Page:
Parenting and Time Outs

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It goes by a million names. “Time out”, “Go to your room”, “stand in the corner”, “sit in the time out chair”… The list goes on and on. What ever phrase you use to send your child away when they are misbehaving is what we are talking about.

About 30+ years ago, in an attempt to get parents to step away from spanking, “time out” was introduced. The goal was to have children sit in time out, so that they weren’t getting parental interaction and so they could take time to work through what they were upset about. It is now a common parenting practice that when children disobey, start to cause problems, and refuse to listen, that we send them away to be alone, in a time out.

But, The next time you are ready to send your children to a time out, take a minute to think about a few things. Time outs aren’t nearly as helpful as we think they are. Nor do they strengthen our relationships with our kids or teach them long term skills that are helpful as adults. (Now, don’t misunderstand, there are obviously times when distance and space is necessary, but here are a few things to think about. A new perspective.)

First, when we send our kids to time out, we are sending a message that how they feel doesn’t matter. We are telling them we don’t care about how they feel, we want them to shut their feelings off and go away.

Second, sending kids to time out sends a message that you want your children to get away from you. (I know, sometimes we really do feel this way, but…) This message says “I don’t care about you, please leave.” Our children need to feel love and when we send them away, the last thing they feel is love.

Lastly, time outs don’t teach our children to deal with their problems. By sending them to be on their own, they don’t get any help learning how to manage their feelings and emotions. By acting out, it shows they already don’t know how to handle how they are feeling and the situation they are dealing with. Sending them to time out doesn’t help them learn to manage anything.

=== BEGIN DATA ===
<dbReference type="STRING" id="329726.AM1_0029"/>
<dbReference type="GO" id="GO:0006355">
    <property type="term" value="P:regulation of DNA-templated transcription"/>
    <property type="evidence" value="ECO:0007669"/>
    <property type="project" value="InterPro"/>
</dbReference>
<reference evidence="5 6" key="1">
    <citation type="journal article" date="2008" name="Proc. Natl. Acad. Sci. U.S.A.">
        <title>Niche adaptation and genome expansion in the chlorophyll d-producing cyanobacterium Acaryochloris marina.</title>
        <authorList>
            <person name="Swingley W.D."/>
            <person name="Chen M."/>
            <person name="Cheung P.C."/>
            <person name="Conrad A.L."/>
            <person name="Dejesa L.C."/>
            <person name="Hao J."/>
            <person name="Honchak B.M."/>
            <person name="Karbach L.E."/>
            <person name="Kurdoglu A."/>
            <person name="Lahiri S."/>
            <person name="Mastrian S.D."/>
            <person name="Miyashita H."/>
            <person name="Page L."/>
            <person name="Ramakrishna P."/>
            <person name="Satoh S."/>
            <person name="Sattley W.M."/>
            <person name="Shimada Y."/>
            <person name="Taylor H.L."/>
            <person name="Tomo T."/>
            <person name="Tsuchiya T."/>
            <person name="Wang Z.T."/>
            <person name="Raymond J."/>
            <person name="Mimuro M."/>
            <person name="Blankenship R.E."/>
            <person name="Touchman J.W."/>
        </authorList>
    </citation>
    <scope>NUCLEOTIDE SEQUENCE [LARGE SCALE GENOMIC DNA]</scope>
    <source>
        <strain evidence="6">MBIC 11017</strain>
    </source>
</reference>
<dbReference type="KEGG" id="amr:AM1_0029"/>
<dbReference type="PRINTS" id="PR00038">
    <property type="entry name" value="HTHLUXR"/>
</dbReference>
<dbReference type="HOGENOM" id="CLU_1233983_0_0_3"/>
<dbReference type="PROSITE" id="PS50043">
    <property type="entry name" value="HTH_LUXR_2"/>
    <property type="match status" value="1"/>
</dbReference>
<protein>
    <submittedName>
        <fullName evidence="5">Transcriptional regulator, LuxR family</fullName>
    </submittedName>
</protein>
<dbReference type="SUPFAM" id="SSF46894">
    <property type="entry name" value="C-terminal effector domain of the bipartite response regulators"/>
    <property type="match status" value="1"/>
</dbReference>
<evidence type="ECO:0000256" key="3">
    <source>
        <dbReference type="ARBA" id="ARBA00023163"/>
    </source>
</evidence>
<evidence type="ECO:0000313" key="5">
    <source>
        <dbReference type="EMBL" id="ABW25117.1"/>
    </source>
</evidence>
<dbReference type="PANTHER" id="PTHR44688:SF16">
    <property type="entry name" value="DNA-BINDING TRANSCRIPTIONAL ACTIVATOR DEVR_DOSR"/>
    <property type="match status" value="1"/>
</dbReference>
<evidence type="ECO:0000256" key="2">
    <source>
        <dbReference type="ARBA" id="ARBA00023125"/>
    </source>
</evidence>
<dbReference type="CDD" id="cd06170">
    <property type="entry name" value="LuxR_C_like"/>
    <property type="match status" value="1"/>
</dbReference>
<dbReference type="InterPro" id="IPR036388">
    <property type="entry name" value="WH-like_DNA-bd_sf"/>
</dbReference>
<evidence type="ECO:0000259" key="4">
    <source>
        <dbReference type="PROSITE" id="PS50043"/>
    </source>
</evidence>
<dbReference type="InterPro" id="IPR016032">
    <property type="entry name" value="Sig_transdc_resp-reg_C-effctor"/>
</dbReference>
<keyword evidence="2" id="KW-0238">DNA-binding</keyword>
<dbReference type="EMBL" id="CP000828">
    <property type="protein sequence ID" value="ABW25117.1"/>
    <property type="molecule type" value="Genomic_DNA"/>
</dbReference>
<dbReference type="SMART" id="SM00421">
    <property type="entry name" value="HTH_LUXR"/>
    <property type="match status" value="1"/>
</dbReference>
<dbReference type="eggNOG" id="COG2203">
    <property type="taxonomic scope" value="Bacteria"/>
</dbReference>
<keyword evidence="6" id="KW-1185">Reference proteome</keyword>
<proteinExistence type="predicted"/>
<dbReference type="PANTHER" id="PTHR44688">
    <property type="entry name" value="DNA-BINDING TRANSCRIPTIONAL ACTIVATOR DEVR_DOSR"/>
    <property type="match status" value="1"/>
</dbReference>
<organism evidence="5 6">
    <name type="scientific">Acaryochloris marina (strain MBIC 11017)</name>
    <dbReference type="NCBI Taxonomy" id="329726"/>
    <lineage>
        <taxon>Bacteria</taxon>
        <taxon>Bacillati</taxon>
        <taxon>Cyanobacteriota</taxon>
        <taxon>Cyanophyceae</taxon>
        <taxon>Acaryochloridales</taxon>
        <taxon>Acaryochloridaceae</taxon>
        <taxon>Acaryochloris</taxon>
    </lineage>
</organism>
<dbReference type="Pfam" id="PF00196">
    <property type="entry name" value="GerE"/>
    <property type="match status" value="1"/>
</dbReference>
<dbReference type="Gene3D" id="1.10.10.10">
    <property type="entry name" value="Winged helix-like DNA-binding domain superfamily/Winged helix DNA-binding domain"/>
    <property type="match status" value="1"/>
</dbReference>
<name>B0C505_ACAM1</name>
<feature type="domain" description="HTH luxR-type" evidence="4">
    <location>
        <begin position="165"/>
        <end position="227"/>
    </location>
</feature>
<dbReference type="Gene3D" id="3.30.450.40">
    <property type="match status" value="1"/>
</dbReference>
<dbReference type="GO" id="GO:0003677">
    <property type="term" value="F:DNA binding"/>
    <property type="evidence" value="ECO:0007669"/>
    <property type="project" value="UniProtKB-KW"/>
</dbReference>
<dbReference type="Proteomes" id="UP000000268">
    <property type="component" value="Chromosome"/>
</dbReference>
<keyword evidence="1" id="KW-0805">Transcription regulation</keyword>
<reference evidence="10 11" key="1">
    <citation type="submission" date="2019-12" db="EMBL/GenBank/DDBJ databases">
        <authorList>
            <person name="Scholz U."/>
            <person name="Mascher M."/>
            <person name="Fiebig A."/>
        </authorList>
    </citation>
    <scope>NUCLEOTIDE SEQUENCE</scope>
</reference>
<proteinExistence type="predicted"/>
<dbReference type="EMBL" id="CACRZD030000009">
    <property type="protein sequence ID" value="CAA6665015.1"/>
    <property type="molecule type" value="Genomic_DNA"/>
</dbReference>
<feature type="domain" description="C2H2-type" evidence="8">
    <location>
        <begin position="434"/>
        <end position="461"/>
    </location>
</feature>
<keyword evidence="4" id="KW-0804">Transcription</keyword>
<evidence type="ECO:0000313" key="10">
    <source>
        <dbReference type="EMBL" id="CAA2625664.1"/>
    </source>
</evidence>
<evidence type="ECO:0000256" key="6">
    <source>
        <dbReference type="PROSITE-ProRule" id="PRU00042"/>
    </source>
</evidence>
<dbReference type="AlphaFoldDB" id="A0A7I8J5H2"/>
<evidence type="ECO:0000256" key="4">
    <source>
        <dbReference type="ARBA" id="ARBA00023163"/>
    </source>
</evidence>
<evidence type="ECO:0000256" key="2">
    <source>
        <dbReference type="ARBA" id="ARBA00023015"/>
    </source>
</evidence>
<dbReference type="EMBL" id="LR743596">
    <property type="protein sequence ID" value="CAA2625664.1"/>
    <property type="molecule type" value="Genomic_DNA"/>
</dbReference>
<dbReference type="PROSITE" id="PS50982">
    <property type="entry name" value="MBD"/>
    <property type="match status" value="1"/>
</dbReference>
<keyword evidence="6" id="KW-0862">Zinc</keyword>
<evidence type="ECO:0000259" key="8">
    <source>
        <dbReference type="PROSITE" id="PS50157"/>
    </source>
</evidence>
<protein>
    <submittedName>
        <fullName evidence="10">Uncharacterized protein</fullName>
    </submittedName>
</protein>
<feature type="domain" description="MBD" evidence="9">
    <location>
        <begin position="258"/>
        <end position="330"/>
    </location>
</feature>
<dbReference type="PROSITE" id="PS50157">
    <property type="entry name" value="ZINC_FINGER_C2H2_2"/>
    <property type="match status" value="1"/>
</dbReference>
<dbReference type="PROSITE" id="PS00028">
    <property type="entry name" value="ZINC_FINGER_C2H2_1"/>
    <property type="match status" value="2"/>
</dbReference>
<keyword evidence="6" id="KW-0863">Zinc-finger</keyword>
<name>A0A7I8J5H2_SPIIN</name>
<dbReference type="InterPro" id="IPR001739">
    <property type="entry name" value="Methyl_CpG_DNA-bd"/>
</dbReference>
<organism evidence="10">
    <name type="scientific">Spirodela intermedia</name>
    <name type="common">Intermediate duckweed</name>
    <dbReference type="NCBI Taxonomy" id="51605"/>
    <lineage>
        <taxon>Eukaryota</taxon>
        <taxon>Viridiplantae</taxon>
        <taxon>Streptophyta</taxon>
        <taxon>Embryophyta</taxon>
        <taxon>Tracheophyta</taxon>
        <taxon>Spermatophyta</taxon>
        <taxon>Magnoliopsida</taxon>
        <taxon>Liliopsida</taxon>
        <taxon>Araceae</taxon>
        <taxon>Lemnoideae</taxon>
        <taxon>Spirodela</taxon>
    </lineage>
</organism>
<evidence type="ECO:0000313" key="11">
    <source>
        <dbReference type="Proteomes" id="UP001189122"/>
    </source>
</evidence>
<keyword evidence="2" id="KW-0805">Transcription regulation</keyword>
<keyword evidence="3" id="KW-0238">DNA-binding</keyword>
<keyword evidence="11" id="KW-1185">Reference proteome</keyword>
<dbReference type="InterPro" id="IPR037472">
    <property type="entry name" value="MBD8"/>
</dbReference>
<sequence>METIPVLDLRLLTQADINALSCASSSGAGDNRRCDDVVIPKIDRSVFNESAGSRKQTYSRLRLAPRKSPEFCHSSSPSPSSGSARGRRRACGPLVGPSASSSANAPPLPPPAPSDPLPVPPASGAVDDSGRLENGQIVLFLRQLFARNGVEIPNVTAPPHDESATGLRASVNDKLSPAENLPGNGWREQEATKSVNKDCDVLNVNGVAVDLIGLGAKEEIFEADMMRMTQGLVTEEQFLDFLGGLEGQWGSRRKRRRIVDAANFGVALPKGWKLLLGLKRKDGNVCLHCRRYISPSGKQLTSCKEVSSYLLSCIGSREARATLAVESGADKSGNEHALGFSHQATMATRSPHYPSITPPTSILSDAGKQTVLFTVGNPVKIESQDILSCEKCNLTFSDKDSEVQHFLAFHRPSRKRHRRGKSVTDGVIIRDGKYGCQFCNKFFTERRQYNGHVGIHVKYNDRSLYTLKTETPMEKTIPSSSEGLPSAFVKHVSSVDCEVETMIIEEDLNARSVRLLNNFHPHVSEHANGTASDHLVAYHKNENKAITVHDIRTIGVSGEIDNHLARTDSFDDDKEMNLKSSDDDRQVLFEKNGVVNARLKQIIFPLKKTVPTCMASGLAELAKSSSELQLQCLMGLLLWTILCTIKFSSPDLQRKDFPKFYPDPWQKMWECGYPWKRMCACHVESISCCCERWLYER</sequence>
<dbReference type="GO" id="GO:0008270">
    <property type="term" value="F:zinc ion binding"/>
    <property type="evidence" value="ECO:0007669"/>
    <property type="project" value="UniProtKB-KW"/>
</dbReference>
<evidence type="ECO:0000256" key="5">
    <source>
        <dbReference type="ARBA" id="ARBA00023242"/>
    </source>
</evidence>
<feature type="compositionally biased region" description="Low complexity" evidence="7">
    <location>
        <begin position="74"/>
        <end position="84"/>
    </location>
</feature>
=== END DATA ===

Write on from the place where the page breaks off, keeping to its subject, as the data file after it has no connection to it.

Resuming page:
This might sound silly, but let me suggest an alternative to a “time out”. It is time for a “Time In.”

What is a “time in”? A “time in” is gathering your child into your arms and giving them a big hug, instead of sending them away. When their behavior is horrible, when they start throwing a fit, or they hit, or they won’t listen, instead of sending them to their rooms, go to them, get down on their level, and  gather them up in your lap and hold them. Just sit and hold them. As you wrap your arms around them, let them experience the feelings. Let them be angry or sad. And let them say what they want to say.

How are you going to hug a child that is causing so much trouble? Entertain a new perspective…Maybe they are throwing a fit, or talking back. But think of it this way. Instead of getting angry, think… my child must be really really upset to be acting out this way. They must be hurting in some way. Distraught in some way to be willing to throw the fit and talk back. So instead of sending them away, realize that they are in some sort of distress and are just asking, in fact yelling, for help. Simply changing our perspective will make us want to keep our children near instead of sending them away.

Imposing a “time in” will show your child how much you love them. It teaches them you want to be connected and care about how they are feeling. It also gives you an opportunity to teach them how to deal with their emotions and feelings.

Now, it might not work right away. You might try to hug or hold your child and they pull away, or fight or yell “don’t touch me”. That is okay. It will take time for your child to accept this new practice also. Don’t quit. Stay close to your child, and express “you are having a hard time right now aren’t you. That is okay, let me hold you and we can talk about it.”

Remember that as you are working through a “time in” with your child, they will have a hard time expressing themselves for fear it might get them in trouble. Be open to their true thoughts and allow them to be honest. The more they push you away, the more they need you to stay close. Just continue to stay as close as they will let you and ensure them that you won’t leave them alone, feeling this way.

SO… the next time you are ready to call for a time out, STOP, don’t send them away. Instead, wrap your arms around your child, hold them close and give him/her a minute to regroup, feel loved and understood, and start over. Let the love pour out over them and watch their behavior change. In fact, you will see much greater and more successful results by disciplining with “time in’s” than “time outs”.

When it comes to discipline, love will always prevail.

When was the last time your child was misbehaving and you gave them a big hug instead of getting mad at them?

Do you think it would be hard to use “time in’s” instead of “time out’s”?

Have a question or just want to say hello.



How To Build Self Esteem in Your Child

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self-esteem